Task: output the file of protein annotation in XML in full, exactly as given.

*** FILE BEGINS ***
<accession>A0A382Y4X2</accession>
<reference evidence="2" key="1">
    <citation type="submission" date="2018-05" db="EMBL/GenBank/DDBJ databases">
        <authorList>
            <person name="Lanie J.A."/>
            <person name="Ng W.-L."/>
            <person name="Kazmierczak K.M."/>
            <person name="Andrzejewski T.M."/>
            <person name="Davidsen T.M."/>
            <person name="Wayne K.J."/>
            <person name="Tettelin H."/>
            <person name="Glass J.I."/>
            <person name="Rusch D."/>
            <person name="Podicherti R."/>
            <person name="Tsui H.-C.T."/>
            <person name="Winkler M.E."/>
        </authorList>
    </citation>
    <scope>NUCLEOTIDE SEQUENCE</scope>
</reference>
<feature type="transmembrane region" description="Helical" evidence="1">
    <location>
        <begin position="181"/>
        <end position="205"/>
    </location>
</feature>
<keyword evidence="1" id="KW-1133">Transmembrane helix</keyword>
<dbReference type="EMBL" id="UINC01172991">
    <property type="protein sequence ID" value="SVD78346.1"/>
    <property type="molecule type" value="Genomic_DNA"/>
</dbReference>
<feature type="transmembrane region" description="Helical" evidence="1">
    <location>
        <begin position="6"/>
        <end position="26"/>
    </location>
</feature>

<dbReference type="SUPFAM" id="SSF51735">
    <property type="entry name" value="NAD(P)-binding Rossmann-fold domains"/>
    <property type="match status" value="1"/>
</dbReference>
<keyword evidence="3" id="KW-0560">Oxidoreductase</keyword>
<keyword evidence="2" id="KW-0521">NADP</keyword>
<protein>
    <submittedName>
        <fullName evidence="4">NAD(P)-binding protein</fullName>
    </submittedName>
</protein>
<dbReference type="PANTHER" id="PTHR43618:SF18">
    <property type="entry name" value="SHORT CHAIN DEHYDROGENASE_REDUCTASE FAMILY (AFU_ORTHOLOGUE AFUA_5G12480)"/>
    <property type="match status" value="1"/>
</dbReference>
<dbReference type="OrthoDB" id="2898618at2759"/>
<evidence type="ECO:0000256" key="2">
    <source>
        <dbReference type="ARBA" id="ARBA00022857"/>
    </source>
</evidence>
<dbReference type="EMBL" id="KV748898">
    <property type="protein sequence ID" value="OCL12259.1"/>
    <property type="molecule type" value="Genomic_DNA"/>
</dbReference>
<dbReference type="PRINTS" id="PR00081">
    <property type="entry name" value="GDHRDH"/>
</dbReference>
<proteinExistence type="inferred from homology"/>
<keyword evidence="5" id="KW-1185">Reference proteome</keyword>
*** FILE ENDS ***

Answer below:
<accession>A0A382Y4X2</accession>
<reference evidence="2" key="1">
    <citation type="submission" date="2018-05" db="EMBL/GenBank/DDBJ databases">
        <authorList>
            <person name="Lanie J.A."/>
            <person name="Ng W.-L."/>
            <person name="Kazmierczak K.M."/>
            <person name="Andrzejewski T.M."/>
            <person name="Davidsen T.M."/>
            <person name="Wayne K.J."/>
            <person name="Tettelin H."/>
            <person name="Glass J.I."/>
            <person name="Rusch D."/>
            <person name="Podicherti R."/>
            <person name="Tsui H.-C.T."/>
            <person name="Winkler M.E."/>
        </authorList>
    </citation>
    <scope>NUCLEOTIDE SEQUENCE</scope>
</reference>
<feature type="transmembrane region" description="Helical" evidence="1">
    <location>
        <begin position="181"/>
        <end position="205"/>
    </location>
</feature>
<keyword evidence="1" id="KW-1133">Transmembrane helix</keyword>
<dbReference type="EMBL" id="UINC01172991">
    <property type="protein sequence ID" value="SVD78346.1"/>
    <property type="molecule type" value="Genomic_DNA"/>
</dbReference>
<feature type="transmembrane region" description="Helical" evidence="1">
    <location>
        <begin position="6"/>
        <end position="26"/>
    </location>
</feature>

<dbReference type="SUPFAM" id="SSF51735">
    <property type="entry name" value="NAD(P)-binding Rossmann-fold domains"/>
    <property type="match status" value="1"/>
</dbReference>
<keyword evidence="3" id="KW-0560">Oxidoreductase</keyword>
<keyword evidence="2" id="KW-0521">NADP</keyword>
<protein>
    <submittedName>
        <fullName evidence="4">NAD(P)-binding protein</fullName>
    </submittedName>
</protein>
<dbReference type="PANTHER" id="PTHR43618:SF18">
    <property type="entry name" value="SHORT CHAIN DEHYDROGENASE_REDUCTASE FAMILY (AFU_ORTHOLOGUE AFUA_5G12480)"/>
    <property type="match status" value="1"/>
</dbReference>
<dbReference type="OrthoDB" id="2898618at2759"/>
<evidence type="ECO:0000256" key="2">
    <source>
        <dbReference type="ARBA" id="ARBA00022857"/>
    </source>
</evidence>
<dbReference type="EMBL" id="KV748898">
    <property type="protein sequence ID" value="OCL12259.1"/>
    <property type="molecule type" value="Genomic_DNA"/>
</dbReference>
<dbReference type="PRINTS" id="PR00081">
    <property type="entry name" value="GDHRDH"/>
</dbReference>
<proteinExistence type="inferred from homology"/>
<keyword evidence="5" id="KW-1185">Reference proteome</keyword>